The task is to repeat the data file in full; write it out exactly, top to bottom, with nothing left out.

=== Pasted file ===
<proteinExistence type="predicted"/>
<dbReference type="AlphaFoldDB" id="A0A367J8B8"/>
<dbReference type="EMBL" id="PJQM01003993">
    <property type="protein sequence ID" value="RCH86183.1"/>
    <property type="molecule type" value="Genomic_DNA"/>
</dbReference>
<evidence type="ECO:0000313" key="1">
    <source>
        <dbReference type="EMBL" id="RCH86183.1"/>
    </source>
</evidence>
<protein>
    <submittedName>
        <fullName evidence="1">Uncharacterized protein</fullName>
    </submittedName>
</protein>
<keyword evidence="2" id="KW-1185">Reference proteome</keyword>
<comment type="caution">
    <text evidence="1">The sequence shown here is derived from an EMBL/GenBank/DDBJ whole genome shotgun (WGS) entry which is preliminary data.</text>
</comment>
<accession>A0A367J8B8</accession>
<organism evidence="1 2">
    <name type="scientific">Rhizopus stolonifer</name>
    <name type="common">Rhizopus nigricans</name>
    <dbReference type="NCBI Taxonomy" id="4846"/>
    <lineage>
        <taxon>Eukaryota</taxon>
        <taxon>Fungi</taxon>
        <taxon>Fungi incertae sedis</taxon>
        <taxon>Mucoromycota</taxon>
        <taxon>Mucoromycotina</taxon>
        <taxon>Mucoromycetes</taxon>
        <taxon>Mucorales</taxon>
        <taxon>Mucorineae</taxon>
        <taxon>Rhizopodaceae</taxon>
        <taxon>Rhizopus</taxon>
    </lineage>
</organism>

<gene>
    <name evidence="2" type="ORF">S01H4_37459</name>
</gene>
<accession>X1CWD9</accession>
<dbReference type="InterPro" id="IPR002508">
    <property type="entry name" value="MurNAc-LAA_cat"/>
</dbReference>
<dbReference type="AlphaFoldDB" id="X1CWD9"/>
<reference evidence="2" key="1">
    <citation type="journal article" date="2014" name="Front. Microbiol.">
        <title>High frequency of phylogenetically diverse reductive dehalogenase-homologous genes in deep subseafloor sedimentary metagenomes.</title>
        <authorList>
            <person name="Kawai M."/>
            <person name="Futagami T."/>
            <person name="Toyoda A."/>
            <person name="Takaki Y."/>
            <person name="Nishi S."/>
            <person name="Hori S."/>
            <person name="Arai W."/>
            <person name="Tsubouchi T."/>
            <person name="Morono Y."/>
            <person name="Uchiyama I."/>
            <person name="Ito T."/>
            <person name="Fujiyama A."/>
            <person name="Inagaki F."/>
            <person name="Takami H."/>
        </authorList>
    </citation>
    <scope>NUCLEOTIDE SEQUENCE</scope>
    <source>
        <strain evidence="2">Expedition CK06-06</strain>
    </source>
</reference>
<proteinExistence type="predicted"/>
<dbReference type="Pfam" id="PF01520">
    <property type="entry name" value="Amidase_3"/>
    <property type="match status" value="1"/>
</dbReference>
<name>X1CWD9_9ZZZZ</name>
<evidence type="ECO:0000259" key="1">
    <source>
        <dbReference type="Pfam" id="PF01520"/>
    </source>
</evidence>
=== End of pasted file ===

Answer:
<proteinExistence type="predicted"/>
<dbReference type="AlphaFoldDB" id="A0A367J8B8"/>
<dbReference type="EMBL" id="PJQM01003993">
    <property type="protein sequence ID" value="RCH86183.1"/>
    <property type="molecule type" value="Genomic_DNA"/>
</dbReference>
<evidence type="ECO:0000313" key="1">
    <source>
        <dbReference type="EMBL" id="RCH86183.1"/>
    </source>
</evidence>
<protein>
    <submittedName>
        <fullName evidence="1">Uncharacterized protein</fullName>
    </submittedName>
</protein>
<keyword evidence="2" id="KW-1185">Reference proteome</keyword>
<comment type="caution">
    <text evidence="1">The sequence shown here is derived from an EMBL/GenBank/DDBJ whole genome shotgun (WGS) entry which is preliminary data.</text>
</comment>
<accession>A0A367J8B8</accession>
<organism evidence="1 2">
    <name type="scientific">Rhizopus stolonifer</name>
    <name type="common">Rhizopus nigricans</name>
    <dbReference type="NCBI Taxonomy" id="4846"/>
    <lineage>
        <taxon>Eukaryota</taxon>
        <taxon>Fungi</taxon>
        <taxon>Fungi incertae sedis</taxon>
        <taxon>Mucoromycota</taxon>
        <taxon>Mucoromycotina</taxon>
        <taxon>Mucoromycetes</taxon>
        <taxon>Mucorales</taxon>
        <taxon>Mucorineae</taxon>
        <taxon>Rhizopodaceae</taxon>
        <taxon>Rhizopus</taxon>
    </lineage>
</organism>

<gene>
    <name evidence="2" type="ORF">S01H4_37459</name>
</gene>
<accession>X1CWD9</accession>
<dbReference type="InterPro" id="IPR002508">
    <property type="entry name" value="MurNAc-LAA_cat"/>
</dbReference>
<dbReference type="AlphaFoldDB" id="X1CWD9"/>
<reference evidence="2" key="1">
    <citation type="journal article" date="2014" name="Front. Microbiol.">
        <title>High frequency of phylogenetically diverse reductive dehalogenase-homologous genes in deep subseafloor sedimentary metagenomes.</title>
        <authorList>
            <person name="Kawai M."/>
            <person name="Futagami T."/>
            <person name="Toyoda A."/>
            <person name="Takaki Y."/>
            <person name="Nishi S."/>
            <person name="Hori S."/>
            <person name="Arai W."/>
            <person name="Tsubouchi T."/>
            <person name="Morono Y."/>
            <person name="Uchiyama I."/>
            <person name="Ito T."/>
            <person name="Fujiyama A."/>
            <person name="Inagaki F."/>
            <person name="Takami H."/>
        </authorList>
    </citation>
    <scope>NUCLEOTIDE SEQUENCE</scope>
    <source>
        <strain evidence="2">Expedition CK06-06</strain>
    </source>
</reference>
<proteinExistence type="predicted"/>
<dbReference type="Pfam" id="PF01520">
    <property type="entry name" value="Amidase_3"/>
    <property type="match status" value="1"/>
</dbReference>
<name>X1CWD9_9ZZZZ</name>
<evidence type="ECO:0000259" key="1">
    <source>
        <dbReference type="Pfam" id="PF01520"/>
    </source>
</evidence>